Look at your Medium front page. Or Facebook stories. Or Twitter. Or YouTube. Or even a “serious”, traditional newspaper. How many “unpopular hot takes” do you see? Headlines that are so “controversial” or downright outrageous that they make you angry, or anxious, or filled with contempt enough to click on them? I bet with you there is at least one.
Unpopular hot takes are, despite their name, outrageously popular. Of course they are: the more outrageous the claim, the more clicks it gets: from supporters to leave a fist bump, but even more so, from opponents to write a scathing commentary. Everyone is in it for the clicks — above all, the algorithms that serve you the articles. The more clicks, views and comments something gets, the more “interesting” it is deemed by the algorithm, the higher its chance to end up on a front page — of your Twitter feed, YouTube, and, yes, Medium.
The algorithms, and the posters, are polarizing and dividing, but you, dear reader, is what makes them work. It is almost as if you want to be polarized. Maybe it is the cabin-fever, the inaction of being locked up in your home, the feeling of helplessness in the face of a pandemic that leaves you wanting to do something, anything. You want to be angry at something. At the left. At the right. At injustice. At “justice warriors”. At the middle who doesn’t want to participate in the brawl.
Whatever the reason — it makes you vulnerable. You let yourself be exploited by those who you agree with, and much worse, by those who you oppose. Your clicks and outraged comments are what makes their articles drift up in the algorithm feed, makes them visible for those who, like you, want to be swayed one way or another.
I am not above this. I commented on some outrageously stupid fishing-for-clicks tweets with everyone else, specifically because of how objectively stupid they were. Some of those stupid tweets got whole articles written about them next day, that ended up in my Google feed because of how outrageously stupid they are. I got angry again, and hovering my finger over the headline I finally started thinking.
We are wasting our times and our emotional energy in our feeds — aptly named that because they spoon-feed us somebody else’s stale “hot” takes. The feeds are the direct replacement for the traditional media — TV, Radio, Newspapers, a one-way consumption street with the means to comment not meant for people to participate, but only as a means to judge its monetary value, to optimize and personalize it for most profit: for the site owner to make most profit off you, personally. We are giving our attention, our emotions, our anger — and in the end, our money — to somebody else, promoting somebody else’s agenda. Does it make us happy?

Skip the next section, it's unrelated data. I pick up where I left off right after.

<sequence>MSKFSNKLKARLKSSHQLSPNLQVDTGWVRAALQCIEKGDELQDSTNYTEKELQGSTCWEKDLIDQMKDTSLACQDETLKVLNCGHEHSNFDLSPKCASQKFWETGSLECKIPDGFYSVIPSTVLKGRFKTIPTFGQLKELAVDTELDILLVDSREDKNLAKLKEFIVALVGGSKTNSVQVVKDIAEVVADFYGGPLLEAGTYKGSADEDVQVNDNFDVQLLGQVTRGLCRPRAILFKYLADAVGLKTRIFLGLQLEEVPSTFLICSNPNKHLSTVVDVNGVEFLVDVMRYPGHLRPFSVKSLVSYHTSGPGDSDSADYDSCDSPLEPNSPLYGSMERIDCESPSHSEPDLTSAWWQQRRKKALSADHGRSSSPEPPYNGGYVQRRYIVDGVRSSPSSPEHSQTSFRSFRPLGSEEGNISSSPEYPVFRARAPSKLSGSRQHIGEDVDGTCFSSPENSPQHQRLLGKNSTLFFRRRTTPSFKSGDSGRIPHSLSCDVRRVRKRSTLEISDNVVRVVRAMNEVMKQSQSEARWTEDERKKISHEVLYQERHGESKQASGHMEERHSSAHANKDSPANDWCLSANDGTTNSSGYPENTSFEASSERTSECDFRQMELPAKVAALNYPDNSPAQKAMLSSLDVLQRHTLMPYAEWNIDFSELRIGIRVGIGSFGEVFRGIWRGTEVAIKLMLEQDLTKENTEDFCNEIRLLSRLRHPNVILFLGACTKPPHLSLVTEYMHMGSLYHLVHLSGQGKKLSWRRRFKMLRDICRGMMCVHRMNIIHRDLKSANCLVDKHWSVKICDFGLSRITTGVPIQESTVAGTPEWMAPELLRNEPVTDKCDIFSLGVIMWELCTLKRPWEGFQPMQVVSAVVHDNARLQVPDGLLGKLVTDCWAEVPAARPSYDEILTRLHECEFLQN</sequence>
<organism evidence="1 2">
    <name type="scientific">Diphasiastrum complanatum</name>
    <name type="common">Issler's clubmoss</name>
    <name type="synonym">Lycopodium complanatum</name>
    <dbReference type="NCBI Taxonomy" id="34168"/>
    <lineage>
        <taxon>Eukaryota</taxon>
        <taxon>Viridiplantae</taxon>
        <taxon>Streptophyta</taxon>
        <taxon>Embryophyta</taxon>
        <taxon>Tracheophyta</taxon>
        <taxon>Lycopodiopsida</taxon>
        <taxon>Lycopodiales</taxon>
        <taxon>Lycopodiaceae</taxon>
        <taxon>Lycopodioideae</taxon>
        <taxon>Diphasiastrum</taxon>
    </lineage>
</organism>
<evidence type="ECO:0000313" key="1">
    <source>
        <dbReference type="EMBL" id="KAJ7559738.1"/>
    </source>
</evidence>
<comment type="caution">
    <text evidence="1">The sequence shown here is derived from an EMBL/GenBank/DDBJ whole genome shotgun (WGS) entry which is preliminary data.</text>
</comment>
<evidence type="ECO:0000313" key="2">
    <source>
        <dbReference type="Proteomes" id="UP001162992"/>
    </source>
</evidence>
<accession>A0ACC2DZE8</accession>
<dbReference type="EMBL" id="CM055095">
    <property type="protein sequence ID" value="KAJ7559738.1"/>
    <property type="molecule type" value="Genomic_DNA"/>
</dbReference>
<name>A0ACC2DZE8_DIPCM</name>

I know the answer for me is a “no”. At the end of the day, it leaves me tired, angry, disappointed about all the time wasted, which I could have used to do something — anything — else. Something more important, more interesting — and I know I have plenty of those things to do.
Yes, it is the time of polarity, the time of sword and axe, the time of “f*ck you” being shouted from both sides across the isle. But maybe we should instead be asking ourselves, “why is there even an isle, and who does it serve?”
Can’t we all just agree that we need to treat each other the way we, ourselves, want to be treated; The way we want our mothers, or sisters and our daughters be treated if they were in the same position — whether we are rich or poor, sick or healthy, whichever language we speak, and whatever country we come from? Can’t we agree that if we can save people from dying by wearing a piece of cloth in front of our face, that maybe this is not too much to ask? That police should be protecting us and not beating us up or killing us? (Isn’t it the definition of their damn job?) Why are any of those even controversial? Why is the right to be treated in a hospital without being in debt for the rest of your life — possible even in developing countries like Thailand — controversial (do people actually want to be surrounded by sick people wherever they go)? Or the right to be with any consenting adult you want? I mean, do you want somebody else to decide for you who you can sleep with? Why is any of this considered political? Why do you care who somebody else sleeps with, or what their gender at birth was? Or how much money somebody has, as long as they are acting legally and morally? Or what pictures they post on Instagram?
We are all sooo upset at sites like Facebook, or Twitter Trolls like Donald Trump, and, occasionally, Elon Musk, but it is us who make them what they are. If we just stopped clicking on their shitposts, on stuff that is really none of our business, on stuff that should not be controversial; if, instead, we acted on our urge to act out in the real world — by voting, by actually contacting people who can make things happen that we need to happen, and, yes, sometimes by demonstrating because nothing else helps — so many “unpopular opinion” pieces would fall, unseen, by the roadside, so many “controversial” agencies would go out of business. So much more actual quality content would rise to the top. Things that are actually interesting, things that bring us forward as humanity, things that we can actually — once the pandemic is over — discuss, down in the isle, with the favorite drink of our choosing.
And meanwhile, I am unsubscribing from a number of people and a number of sites, possibly including this one, because “unpopular” noise that makes me angry has now far outpaced useful information.
Stay safe out there. And wear a f*cking mask.